Notes from underground

يارب يسوع المسيح ابن اللّه الحيّ إرحمني أنا الخاطئ

That was the weekend that was

It was the Western Easter weekend, but for us today was the second Sunday in Lent, when we recall St Gregory Palamas. Friday was the Feast of the Annunciation, and perhaps an opportunity to go to the Divine Liturgy on a public holiday, when traffic was lighter, but we had been invited to join our hosts at Atteridgeville, the African Orthodox Church at their Good Friday service, so we did. We contributed the singing of the Third Stsis of the Lamentation, which are part of Holy Saturday Matins in the Orthodox Church (sung on Goof Friday evening by anticipation).

And on Sunday we joined the Malahlela family in Mamelodi, where half the people were away for the weekend.

We go there every second Sunday, and it occurred to me that the Malahlela family are the people we see most outside the home, apart from our immediate family. Most other contact with people is via the Internet, rather than face to face, and that was one of the things we talked about. In Mamelodi you can go outside in the street, and you will see people. People are walking around, and you can see and meet your neighbours. In Kilner Park, where we live, you can walk all the way round the block and not see a soul, just hear different dogs barking as you pass the houses where they live. This came up in converstion because they asked when our daughter Bridget might come home from Greece. And we said there wouldn’t be much for her to do here. Athens is more like Mamelodi, where you can see people, and has a good public transport system, so there are places to go.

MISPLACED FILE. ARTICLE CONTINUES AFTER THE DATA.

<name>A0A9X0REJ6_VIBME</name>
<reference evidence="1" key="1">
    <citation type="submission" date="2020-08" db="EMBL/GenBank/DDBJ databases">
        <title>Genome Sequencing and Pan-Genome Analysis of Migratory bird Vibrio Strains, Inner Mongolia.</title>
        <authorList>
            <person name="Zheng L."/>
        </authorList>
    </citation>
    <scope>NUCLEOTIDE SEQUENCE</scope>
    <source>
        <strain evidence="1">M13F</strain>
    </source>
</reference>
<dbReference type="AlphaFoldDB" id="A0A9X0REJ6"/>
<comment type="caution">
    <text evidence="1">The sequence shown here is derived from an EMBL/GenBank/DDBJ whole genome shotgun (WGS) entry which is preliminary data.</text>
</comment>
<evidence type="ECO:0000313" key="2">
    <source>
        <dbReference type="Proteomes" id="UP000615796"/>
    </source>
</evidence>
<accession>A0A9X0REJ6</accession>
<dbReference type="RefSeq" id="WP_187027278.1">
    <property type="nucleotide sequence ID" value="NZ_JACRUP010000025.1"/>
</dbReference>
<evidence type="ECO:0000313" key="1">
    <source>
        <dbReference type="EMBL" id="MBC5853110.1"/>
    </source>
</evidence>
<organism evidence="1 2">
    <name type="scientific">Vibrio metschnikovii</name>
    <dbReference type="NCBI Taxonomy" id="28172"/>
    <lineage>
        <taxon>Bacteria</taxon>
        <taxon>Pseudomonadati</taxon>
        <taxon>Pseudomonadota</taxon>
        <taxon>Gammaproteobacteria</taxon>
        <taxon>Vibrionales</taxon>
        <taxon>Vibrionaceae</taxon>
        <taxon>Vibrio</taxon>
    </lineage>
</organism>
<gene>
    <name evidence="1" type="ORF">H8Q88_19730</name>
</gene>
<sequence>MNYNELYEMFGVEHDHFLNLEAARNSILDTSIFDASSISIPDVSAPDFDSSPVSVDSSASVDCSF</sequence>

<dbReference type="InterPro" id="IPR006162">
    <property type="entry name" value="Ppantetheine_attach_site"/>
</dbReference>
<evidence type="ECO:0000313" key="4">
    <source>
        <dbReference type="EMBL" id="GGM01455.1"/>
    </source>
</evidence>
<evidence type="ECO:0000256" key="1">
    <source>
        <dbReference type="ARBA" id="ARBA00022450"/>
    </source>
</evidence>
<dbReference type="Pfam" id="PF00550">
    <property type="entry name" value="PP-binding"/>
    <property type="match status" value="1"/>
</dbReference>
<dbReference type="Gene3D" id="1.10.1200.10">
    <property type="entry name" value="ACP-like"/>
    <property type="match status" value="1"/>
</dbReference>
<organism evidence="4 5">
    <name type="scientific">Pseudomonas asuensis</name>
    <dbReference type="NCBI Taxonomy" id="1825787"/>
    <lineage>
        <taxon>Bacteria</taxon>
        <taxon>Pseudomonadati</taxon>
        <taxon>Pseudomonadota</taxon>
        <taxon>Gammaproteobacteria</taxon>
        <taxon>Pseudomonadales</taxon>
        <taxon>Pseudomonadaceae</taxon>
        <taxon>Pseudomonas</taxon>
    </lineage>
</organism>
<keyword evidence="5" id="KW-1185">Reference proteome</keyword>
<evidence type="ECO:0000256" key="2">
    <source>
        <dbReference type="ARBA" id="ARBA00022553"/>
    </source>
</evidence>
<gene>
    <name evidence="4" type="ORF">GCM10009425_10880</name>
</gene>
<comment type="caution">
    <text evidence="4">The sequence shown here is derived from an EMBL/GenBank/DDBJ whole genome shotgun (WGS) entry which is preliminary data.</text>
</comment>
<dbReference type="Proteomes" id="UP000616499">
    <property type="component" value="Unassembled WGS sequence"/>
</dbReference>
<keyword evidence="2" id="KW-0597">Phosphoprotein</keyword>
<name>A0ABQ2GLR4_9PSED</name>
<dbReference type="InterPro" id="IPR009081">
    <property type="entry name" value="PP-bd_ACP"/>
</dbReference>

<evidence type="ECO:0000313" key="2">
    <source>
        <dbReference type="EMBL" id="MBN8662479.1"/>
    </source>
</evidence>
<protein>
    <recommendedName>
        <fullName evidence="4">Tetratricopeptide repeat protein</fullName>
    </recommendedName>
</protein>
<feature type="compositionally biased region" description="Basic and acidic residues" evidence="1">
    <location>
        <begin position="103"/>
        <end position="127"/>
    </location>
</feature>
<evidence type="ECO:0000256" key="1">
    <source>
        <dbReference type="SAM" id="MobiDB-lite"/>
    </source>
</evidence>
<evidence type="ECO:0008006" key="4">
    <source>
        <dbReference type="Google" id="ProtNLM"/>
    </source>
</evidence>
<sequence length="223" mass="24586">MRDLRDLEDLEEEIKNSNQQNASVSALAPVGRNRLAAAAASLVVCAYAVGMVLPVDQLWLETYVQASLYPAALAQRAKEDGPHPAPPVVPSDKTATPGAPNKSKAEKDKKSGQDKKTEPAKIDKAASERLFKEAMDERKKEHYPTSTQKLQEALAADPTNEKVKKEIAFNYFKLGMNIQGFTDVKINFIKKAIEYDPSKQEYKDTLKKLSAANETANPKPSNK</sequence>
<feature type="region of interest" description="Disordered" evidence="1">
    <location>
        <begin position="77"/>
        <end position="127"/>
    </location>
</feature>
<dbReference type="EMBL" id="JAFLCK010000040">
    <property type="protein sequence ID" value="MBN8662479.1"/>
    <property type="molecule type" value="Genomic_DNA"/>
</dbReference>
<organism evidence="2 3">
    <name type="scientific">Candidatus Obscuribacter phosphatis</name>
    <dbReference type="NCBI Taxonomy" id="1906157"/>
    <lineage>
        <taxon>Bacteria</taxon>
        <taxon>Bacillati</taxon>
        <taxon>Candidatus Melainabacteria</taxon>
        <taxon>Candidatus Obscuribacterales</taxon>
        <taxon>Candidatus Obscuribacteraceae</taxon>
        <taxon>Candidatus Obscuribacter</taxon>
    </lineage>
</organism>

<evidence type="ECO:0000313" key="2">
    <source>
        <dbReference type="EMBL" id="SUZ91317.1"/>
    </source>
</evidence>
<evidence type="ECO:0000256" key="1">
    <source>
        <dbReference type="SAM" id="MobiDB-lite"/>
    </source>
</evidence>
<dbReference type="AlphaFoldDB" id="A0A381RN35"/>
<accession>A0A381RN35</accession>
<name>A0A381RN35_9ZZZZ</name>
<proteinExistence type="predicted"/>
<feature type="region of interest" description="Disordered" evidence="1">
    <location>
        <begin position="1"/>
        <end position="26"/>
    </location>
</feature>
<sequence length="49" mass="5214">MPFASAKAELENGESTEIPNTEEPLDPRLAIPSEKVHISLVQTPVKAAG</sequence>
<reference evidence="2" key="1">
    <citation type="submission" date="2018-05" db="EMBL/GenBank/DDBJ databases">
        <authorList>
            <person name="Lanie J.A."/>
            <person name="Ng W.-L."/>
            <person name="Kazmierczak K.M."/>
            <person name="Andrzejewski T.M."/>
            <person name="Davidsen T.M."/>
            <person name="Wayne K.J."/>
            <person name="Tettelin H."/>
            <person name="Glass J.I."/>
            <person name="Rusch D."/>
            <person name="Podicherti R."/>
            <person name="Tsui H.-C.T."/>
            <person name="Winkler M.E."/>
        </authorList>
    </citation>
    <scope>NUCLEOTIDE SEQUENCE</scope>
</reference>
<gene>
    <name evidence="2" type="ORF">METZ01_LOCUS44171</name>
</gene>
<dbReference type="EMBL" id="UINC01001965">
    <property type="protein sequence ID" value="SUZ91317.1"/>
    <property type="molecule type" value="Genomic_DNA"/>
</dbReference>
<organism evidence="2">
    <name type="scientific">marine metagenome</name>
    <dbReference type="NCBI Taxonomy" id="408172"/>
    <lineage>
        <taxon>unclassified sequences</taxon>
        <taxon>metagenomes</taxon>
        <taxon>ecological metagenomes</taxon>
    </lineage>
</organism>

The Malahlela family and visitors, Mamelodi /east, Sunday 27 March 2016

The Malahlela family and visitors, Mamelodi /east, Sunday 27 March 2016

While we were having tea Grace Malahlela’s sister arrived, and then daughter Hellen and her children came back from wherever they had been, with loads of luggage. Since all sorts of people were there now, it was time to take a picture.

During the service there had been lots of noise from the next-door neighbours. They had a tent and lots of visitors, and periodical beating of drums and much noise. Grace sang louder than usual, perhaps to ward off the competition. Afterwards I asked what it was, a funeral perhaps, or a memorial for the dead. No, Grace said that the daughter of the house, who was about 15, was becoming a sangoma.

We come home and resume out everday occupations, family history research, and , in my case, also editing a doctoral thesis. Simon ios composing computer games, and Jethro is relaxing after a busy week at work, as a service advisor for LandRover.

That was the weekend that was. Tomorrow is also a public holiday, but it probably won’t be much  different, and, now that Val and I are both retired, neither will the rest of the week. The lawn needs cutting.

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